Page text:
If they had PROOF of the tampering or PROOF that Braun did not take any banned substance they would have already released it to protect Braun's liveliehood and reputation.

Please keep in mind, I am not saying Braun did  nor did not take a banned substance or, if he did, whether or not he did so intentionally.  Just that there is no reason to suspect that Braun is keeping any exculpatory evidence secret, or that he did not present all of his evidence at the hearing.  Certainly, no one in the public has been shown, however, any proof of tampering of the samples or any other proof of a false positive.  Looks fishy, but the arbitrator has ruled so we all just have to live with it.



Since: Mar 5, 2008
Posted on: February 28, 2012 2:01 pm
 

Is baseball's drug program still credible?

Why are people so narrow minded? Can't anyone read between the lines and assertain that this isn't over? There are many facets to this case, as you all will find out in the future. What people fail to realize is the only thing Braun had to prove was a chain of custody issue and create reasonable doubt. This is how our justice system was built. It's part of democracy. Word has it that Braun's camp was prepared to defend him with alot of the information that people want to hear to truly exonerate him but it wasn't needed and the rest will play out over time. There is word of a criminal investigation behind the scenes. DNA testing is being done but was said to be shot down as part of this investigation. Not to mention the HIPAA ramifications and the lawsuits that are likely to follow. Ever heard of HIPAA? They are the federal privacy laws and those, along with MLB privacy laws, should have been enough to keep all the uninformed, idiot masses from knowing or commenting on anything. Oh, that's right... we are in the age of "Reality" where people want to know everything and then beat down people based on the little information they can get. To all the people who can't see their head from a hole in the ground... whether you like it or not you are part of these masses.    



Since: Jun 9, 2011
Posted on: February 26, 2012 6:37 pm
 

Is baseball's drug program still credible?

Manny is a gutless weasel.



Since: Jul 11, 2010
Posted on: February 26, 2012 3:35 am
 

Is baseball's drug program still credible?

Sadly, the inconsistency and the unfairness of how fans,MLB and the media view and treat steroid users is the real theme. Everybody does have a right to thier own opinion, but everybody also has a right to be treated fairly. From the gradual leaking of names in the Mitchell report to a one homerun chase and broken record being celebrated while another homerun king is shunned and actually "banned" from playing without it being said publicly. I wonder if teams will be willing to "take a chance" on the media backlash of having a Braun, seeing that they wouldn't with Bonds.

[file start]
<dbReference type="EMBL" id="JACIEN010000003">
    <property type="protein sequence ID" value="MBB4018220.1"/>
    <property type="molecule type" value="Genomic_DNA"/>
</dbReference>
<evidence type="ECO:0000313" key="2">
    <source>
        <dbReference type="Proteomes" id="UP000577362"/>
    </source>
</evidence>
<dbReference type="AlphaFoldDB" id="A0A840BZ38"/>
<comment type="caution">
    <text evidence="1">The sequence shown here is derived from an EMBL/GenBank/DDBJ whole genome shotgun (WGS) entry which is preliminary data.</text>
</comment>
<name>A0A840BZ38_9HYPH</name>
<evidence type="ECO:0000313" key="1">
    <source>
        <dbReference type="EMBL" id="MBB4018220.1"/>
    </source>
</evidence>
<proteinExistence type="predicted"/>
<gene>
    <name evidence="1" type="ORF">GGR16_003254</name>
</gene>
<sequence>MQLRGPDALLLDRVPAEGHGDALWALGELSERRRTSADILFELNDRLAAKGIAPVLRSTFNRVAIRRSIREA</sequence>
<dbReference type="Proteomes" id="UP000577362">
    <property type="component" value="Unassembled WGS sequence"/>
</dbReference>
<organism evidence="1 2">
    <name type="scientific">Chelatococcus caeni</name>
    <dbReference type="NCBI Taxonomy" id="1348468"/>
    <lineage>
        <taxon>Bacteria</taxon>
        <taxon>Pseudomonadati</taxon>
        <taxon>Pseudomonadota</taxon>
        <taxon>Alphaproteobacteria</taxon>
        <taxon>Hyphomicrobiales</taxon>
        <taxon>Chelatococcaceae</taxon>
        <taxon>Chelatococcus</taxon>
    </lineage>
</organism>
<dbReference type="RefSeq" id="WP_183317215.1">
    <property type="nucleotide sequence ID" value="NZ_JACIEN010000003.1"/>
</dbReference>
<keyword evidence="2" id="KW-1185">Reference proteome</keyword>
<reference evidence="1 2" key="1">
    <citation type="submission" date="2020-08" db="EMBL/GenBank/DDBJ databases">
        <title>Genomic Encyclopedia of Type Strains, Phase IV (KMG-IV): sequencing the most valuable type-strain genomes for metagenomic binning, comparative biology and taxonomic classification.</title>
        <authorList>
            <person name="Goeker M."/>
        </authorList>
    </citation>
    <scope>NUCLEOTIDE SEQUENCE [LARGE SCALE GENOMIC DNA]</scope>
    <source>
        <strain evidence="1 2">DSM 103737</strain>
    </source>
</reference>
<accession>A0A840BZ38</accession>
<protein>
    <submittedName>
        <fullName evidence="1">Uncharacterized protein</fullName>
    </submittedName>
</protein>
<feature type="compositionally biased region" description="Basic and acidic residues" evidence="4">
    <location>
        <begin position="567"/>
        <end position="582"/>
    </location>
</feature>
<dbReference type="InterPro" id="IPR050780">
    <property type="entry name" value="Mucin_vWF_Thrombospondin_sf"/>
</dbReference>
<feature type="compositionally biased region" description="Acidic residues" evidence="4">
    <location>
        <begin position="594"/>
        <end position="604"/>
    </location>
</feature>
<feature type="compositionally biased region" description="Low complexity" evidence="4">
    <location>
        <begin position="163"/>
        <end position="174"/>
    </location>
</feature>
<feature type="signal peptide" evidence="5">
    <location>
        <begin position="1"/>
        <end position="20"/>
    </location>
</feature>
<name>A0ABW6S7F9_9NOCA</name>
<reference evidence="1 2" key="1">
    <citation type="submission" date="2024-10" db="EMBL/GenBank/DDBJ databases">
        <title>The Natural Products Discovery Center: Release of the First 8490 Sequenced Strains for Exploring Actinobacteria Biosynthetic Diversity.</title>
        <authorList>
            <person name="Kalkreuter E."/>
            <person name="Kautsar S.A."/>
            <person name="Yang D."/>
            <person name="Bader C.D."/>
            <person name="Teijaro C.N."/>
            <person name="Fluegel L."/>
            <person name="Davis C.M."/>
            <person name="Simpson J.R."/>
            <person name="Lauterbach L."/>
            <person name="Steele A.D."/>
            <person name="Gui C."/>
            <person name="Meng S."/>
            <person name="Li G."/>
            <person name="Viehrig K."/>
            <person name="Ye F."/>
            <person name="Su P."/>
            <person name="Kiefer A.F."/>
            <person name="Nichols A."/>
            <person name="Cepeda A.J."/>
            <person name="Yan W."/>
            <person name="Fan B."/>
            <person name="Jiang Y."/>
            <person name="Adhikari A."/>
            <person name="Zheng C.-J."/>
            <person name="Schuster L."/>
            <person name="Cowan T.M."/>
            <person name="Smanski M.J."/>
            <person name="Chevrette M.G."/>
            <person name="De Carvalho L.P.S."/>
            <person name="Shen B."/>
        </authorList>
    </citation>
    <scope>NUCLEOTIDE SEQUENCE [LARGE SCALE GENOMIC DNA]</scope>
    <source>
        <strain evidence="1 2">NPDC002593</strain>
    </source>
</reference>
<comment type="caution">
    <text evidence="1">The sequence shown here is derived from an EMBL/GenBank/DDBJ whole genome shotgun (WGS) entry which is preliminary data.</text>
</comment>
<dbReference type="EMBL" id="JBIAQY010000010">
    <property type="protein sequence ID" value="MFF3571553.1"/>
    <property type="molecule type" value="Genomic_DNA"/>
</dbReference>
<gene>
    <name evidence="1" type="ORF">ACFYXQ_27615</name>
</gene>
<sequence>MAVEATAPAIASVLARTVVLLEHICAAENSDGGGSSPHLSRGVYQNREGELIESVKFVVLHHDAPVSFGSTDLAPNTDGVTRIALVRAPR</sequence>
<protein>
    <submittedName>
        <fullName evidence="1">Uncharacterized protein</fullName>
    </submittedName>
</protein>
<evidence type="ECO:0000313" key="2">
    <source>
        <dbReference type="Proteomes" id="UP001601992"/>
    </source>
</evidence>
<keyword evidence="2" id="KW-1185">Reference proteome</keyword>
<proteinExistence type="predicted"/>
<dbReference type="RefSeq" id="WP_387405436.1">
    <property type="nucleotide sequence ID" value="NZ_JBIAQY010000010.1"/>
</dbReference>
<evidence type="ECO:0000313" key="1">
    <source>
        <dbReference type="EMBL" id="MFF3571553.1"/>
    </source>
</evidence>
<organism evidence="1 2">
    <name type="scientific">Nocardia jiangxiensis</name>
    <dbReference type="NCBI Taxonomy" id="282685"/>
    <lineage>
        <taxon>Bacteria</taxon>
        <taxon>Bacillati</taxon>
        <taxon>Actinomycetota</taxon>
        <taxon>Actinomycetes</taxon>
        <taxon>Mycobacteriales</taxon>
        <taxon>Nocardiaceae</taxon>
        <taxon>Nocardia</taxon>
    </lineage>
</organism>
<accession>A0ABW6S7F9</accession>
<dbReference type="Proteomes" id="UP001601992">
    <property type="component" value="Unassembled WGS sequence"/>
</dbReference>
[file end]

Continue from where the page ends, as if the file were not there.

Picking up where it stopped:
Since: Feb 25, 2012
Posted on: February 25, 2012 5:48 pm
 

Is baseball's drug program still credible?

Even Manny had the nads to man up and take his medicine.  The Hebrew Hammer is as dirty as a garbage man after a work day.  Just pathetic how he hid behind his lawyers and a technicality to avoid accountability.  You know he is going to catch hell in every visiting ballpark like Bonds did. And he deserves it.



osubucki1
Since: Jan 22, 2012
Posted on: February 25, 2012 4:07 pm
This comment has been removed.

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Since: Dec 28, 2006
Posted on: February 25, 2012 10:29 am
 

Is baseball's drug program still credible?

a polygraph isnt a lie detector though. it detects heart rate and pulse in relation to questions asked. basically, how nervious a person is while taking the test. they are inadmissible in court because they are simply not accurate. i think that ryan braun was smart when he offered to take a DNA test to show that the sample wasnt his. the league refused. that, while providing nothing definitive, would go a long way towards brauns innocence. 



Since: Dec 7, 2006
Posted on: February 25, 2012 8:45 am
 

Is baseball's drug program still credible?

This story is really getting out of hand. The MLB drug program is fine; yes it can be improved, but it is not flawed. Braun failed a drug test, appealed and won due to a technicality. That does not mean Braun was innocent, or was framed, or the whole drug policy should be scrapped and rebuilt.

I would be interested if there are any current MLB players who do not defend Braun. THAT would be a story. But for now, Braun and everyone should let it go and play baseball. And let the drug testing continue as it has.



Since: Feb 24, 2012
Posted on: February 24, 2012 10:39 pm
 

Is baseball's drug program still credible?

I'm already so sick of this story it's driving me nuts.  It's pretty damn simple, this isn't a court, it's the court of public opinion.  MLB should offer a polygraph ala Maury Povich.  If Braun really is the victim of some national conspiracy, he'll jump at the chance to clear his name.  I myself would believe in Braun 100% if proper officials validated a polygraph he took.  If not, then Braun should shut up about clearing his name.  A simple test is all it takes